*. I’ve said before that a great villain doesn’t need a lot of screen time or lines in the script to establish his presence.
*. That’s an axiom that might have applied to Saw as well, where the Jigsaw killer is rarely seen or heard but is nevertheless always felt to be there. What happens when the rule is broken is demonstrated in Saw II, where we get more Jigsaw (or John Kramer, played by Tobin Bell), and find out that he’s just not good company. He talks a lot, but nothing he says is new or interesting. After a few minutes listening to him I just wanted to move on to something else.
*. I should say that I’m definitely in a minority opinion here, at least among people who like Saw II. Bell’s performance received good reviews and was often held up as one of the film’s highlights. But what can I say? I call them as I see them.
*. I thought Saw was an excellent film. Saw II isn’t nearly as good, which is no surprise, but it’s not a disaster either.
*. It looks very much the same, which also shouldn’t come as a surprise since it had a lot of the same crew, including the same editor and cinematographer as the first film. They had more money to spend on gory effects, so these are more graphic. The story is pretty much the same, with everybody having to play Jigsaw’s complicated games.
*. The script isn’t bad, but it falls down in two respects. In the first place, the people trapped in the house are morons. They don’t even seem to pay any attention to the clues Jigsaw gives them, the first of which was pretty easy and might have solved everything right off the bat. The first thing I thought of was that the numbers were on the back of their heads. If they couldn’t figure that much out, how were they going to get the colours of the spectrum in the right order? And why did they show no interest at all in pursuing what it was they all had in common? To be sure this wouldn’t have helped them much, but they didn’t even consider it.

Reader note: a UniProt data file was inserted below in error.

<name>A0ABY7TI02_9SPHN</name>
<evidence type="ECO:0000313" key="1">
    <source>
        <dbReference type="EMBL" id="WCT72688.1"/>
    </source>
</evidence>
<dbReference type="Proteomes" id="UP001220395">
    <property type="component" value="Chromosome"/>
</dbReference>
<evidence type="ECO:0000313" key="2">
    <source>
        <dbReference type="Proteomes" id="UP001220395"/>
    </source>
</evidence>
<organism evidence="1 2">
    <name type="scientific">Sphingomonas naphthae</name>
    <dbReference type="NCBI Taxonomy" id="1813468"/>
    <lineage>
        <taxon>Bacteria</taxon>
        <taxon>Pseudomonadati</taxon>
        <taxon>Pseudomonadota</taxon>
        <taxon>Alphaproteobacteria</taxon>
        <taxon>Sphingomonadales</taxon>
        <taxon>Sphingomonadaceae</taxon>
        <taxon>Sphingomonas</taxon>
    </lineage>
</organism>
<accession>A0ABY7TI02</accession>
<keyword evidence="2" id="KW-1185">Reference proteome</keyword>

*. Alas, Donnie Wahlberg’s detective is no brighter, as he just lets Jigsaw pull his strings the whole movie without any plan of his own. With material like this, I wonder if Jigsaw ever considered dumbing his lethal IQ tests down. Way, way down.
*. The other thing about the script is that it doesn’t perform the same fragmented acrobatics as in the first film, where the pieces of the puzzle are all connected but rearranged in interesting ways. Everything here is pretty straightforward, and if you guess what Jigsaw is up to then there’s not much else to care about except to see what the next trap is going to be.
*. The traps. Let’s say something about them, since they are what the film is mainly about. The needle pit is good, but that was about it. The hand trap was so obvious you’d have to be blind not to get it. Jigsaw could have stuck a post-it note on the outside warning anyone about putting their hands in there and it would have been ignored. As for climbing into a furnace . . . well, you get the point. I said these guys were morons.
*. When is a let-down not a let-down? When it’s a sequel to a very good movie. I wasn’t expecting much from Saw II. I got what I expected.